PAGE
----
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If I close my eyes, I can almost see them … the rows and rows of bedraggled roller skates lined up in their little wooden cubbies. I can recall the pungent smell of thousands and thousands of sweaty feet. The faint aroma of buttered popcorn. And most of all, I can hear the sounds … hundreds of school-age kids using outdoor voices, muﬄed by the ever present rinky-dink organ music. It’s 1972 at Gay Blades Roller Rink, and I’m at a school skating party.
As a student at St. Petersburg’s Canterbury School from fifth through eighth grade, a skating party at Gay Blades was one of the highlights of the school year. As I recall, we all made fun of the name (LGBTQ awareness was not exactly on our radar).
I’d ride one of the mini buses Canterbury employed and arrive with my classmates, tickets in hand, eager to rush in, get our skates on and start whirling around the smooth, shiny rink. I had learned to skate on those ancient metal skates that clipped on to your shoes and required a key (shout out to Melanie’s iconic song) in my friend Pam’s driveway. So I was prepared to hit the rink in the Gay Blades-issued skates, and to actually see them as an upgrade. Sure, they were ridiculously heavy and scuﬀed up and smelly, but when I put them on, I felt so powerful, so free, so cool.
Unfortunately, I was decidedly not cool. I was a nerd before it was cool to be one. I got straight As, and to make matters worse, I was a skinny redhead with glasses, braces and zits. I wasn’t known for my athletic prowess at school (kickball, volleyball, dodgeball, pretty much anything involving a ball was not my forte) but I could hold my own on the rink.
The majority of time at the skating parties was considered “free skate” when nerds, cool kids, teachers and parents could all be out there together. The little kids, and the less capable ones, clung to the wooden rails like barnacles, and the hot shots showed oﬀ by skating backward, doing twirls and generally being a pain in the butt to the rest of us. I seem to recall that we all skated in the same direction … right to left. It was always a challenge to go around the corners without mowing someone else down.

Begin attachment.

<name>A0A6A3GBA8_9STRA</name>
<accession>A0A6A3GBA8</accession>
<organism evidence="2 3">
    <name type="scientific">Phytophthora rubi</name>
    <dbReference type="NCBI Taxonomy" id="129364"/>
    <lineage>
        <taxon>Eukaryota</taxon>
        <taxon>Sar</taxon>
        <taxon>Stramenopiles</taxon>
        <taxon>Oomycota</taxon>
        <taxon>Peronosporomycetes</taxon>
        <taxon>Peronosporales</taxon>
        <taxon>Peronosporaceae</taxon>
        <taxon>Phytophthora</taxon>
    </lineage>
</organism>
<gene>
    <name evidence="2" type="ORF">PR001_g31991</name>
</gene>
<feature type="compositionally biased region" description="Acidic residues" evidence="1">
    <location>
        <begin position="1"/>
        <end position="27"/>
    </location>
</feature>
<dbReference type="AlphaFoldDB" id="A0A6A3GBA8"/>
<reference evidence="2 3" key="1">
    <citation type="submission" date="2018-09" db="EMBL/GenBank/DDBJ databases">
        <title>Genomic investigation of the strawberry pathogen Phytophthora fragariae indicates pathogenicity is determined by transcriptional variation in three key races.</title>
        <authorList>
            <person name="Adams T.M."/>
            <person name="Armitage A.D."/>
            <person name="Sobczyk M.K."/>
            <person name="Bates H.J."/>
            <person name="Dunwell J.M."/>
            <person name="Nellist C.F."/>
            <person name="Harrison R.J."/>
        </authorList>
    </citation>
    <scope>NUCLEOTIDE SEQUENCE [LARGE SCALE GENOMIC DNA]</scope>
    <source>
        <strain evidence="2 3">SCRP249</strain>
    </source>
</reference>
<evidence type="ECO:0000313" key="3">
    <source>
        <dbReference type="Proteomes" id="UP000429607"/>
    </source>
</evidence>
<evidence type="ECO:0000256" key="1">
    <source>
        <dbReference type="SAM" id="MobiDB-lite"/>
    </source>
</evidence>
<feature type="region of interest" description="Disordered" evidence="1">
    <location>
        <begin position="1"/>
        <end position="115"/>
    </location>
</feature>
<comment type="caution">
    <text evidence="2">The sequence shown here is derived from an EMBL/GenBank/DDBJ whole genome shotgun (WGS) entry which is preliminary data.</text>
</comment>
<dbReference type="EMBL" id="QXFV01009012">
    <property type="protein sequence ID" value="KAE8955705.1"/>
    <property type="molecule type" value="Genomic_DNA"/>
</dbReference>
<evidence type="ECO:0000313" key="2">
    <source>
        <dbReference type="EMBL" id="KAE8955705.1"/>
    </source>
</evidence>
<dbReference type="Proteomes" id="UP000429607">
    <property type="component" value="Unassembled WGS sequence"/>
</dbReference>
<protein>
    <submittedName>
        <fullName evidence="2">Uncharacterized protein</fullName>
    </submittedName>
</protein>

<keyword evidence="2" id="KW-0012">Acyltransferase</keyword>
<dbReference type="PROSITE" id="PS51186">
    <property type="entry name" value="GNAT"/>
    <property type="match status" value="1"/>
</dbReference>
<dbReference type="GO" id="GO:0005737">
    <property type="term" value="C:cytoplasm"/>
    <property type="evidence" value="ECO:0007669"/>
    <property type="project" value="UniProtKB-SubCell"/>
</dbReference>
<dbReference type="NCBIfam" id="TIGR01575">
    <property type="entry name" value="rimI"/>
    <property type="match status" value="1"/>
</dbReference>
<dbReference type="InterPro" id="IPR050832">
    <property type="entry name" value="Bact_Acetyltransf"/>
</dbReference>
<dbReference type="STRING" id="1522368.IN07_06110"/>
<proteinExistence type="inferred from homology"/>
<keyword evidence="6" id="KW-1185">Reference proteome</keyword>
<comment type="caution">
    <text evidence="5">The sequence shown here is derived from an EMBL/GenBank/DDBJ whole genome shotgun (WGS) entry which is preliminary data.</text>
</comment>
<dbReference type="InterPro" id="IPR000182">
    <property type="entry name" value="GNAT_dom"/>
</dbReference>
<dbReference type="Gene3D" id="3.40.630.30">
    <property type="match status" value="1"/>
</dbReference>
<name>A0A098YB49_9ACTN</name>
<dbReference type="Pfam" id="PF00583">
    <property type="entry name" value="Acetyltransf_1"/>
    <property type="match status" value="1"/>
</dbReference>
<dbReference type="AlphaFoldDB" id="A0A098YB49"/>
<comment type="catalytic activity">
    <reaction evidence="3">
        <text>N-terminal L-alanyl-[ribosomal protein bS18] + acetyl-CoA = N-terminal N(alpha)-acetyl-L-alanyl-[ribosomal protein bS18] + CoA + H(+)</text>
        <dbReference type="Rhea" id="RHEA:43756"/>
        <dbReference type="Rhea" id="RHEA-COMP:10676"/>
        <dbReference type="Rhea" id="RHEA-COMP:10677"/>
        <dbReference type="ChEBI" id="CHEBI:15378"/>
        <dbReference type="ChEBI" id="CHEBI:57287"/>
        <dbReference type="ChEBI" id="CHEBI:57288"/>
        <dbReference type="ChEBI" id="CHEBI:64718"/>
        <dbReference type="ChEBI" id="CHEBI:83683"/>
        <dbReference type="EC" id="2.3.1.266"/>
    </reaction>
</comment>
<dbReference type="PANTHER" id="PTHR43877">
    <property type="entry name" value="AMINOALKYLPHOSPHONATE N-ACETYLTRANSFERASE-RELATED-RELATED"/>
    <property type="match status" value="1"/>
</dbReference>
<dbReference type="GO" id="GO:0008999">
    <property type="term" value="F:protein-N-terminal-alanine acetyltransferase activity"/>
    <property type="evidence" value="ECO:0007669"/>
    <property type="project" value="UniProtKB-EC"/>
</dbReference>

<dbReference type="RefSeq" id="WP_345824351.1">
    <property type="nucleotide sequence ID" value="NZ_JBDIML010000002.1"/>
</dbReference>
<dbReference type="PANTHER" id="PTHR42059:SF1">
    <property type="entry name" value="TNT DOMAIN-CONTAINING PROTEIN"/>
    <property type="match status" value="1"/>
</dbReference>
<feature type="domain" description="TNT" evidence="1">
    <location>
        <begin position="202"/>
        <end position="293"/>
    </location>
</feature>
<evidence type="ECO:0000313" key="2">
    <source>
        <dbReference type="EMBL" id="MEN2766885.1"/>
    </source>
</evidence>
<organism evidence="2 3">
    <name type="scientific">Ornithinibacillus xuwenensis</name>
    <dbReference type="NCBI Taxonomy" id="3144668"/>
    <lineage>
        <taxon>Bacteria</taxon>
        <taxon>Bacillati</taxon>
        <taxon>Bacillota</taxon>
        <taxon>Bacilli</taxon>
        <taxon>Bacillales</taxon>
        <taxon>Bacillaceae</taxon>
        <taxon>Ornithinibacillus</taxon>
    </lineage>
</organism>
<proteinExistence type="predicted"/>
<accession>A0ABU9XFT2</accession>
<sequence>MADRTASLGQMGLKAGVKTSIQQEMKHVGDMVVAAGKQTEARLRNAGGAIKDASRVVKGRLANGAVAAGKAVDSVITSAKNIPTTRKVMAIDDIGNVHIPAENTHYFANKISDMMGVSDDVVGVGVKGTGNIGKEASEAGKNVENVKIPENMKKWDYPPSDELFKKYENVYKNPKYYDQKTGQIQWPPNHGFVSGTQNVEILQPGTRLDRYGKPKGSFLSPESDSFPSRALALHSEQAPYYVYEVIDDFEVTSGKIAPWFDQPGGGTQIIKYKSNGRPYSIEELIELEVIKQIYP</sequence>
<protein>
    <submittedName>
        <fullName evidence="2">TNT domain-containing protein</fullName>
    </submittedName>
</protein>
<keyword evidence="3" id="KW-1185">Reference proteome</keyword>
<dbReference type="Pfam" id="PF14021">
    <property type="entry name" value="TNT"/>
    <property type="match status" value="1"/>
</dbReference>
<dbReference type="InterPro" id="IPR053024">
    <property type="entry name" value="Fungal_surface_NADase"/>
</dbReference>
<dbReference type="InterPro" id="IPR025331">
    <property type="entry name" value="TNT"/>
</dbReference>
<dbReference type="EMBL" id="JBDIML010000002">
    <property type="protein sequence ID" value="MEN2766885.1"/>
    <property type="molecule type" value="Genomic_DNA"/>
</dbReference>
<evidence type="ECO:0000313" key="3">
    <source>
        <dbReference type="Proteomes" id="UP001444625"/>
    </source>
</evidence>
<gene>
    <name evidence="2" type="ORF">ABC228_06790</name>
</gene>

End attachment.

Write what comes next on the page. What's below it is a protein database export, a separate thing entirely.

The soundtrack to our skating parties featured the hot hits of the day, everything from Donny Osmond’s “Go Away Little Girl” to Tony Orlando and Dawn’s “Tie a Yellow Ribbon” to Chuck Berry’s “My Ding-a -Ling.” That was about as risqué as it got. The DJ would occasionally break in and announce it was “race time,” and thankfully the races were divided up by boys and girls, and by age group. I always raced, and usually ended up in the middle of the pack, which was fine with me. Nobody wanted to be the poor fool who fell in front of everyone, or who came across the finish line last.
Another highlight of the parties was the games. We played “red light, green light” and we all joyfully did the Hokey Pokey. There’s something so unifying about a bunch of people in roller skates, putting their arms and legs in and out and shaking all about. Maybe we should try it at the next United Nations meeting.
By far the worst part of the skating party was the dreaded “Couples Skate.” Of course you didn’t dare skate with a same-sex friend, so I ended up sitting on a bench, trying to look alluring and failing spectacularly. I’d watch all the other couples gliding by, wondering when my eight-wheeled prince would finally come.
Thinking about those Gay Blades Days is bittersweet. It truly was a more innocent time for kids, and for the world in general. I’m just grateful I have the memories.
Even if Bobby Jenkins never once asked me to skate.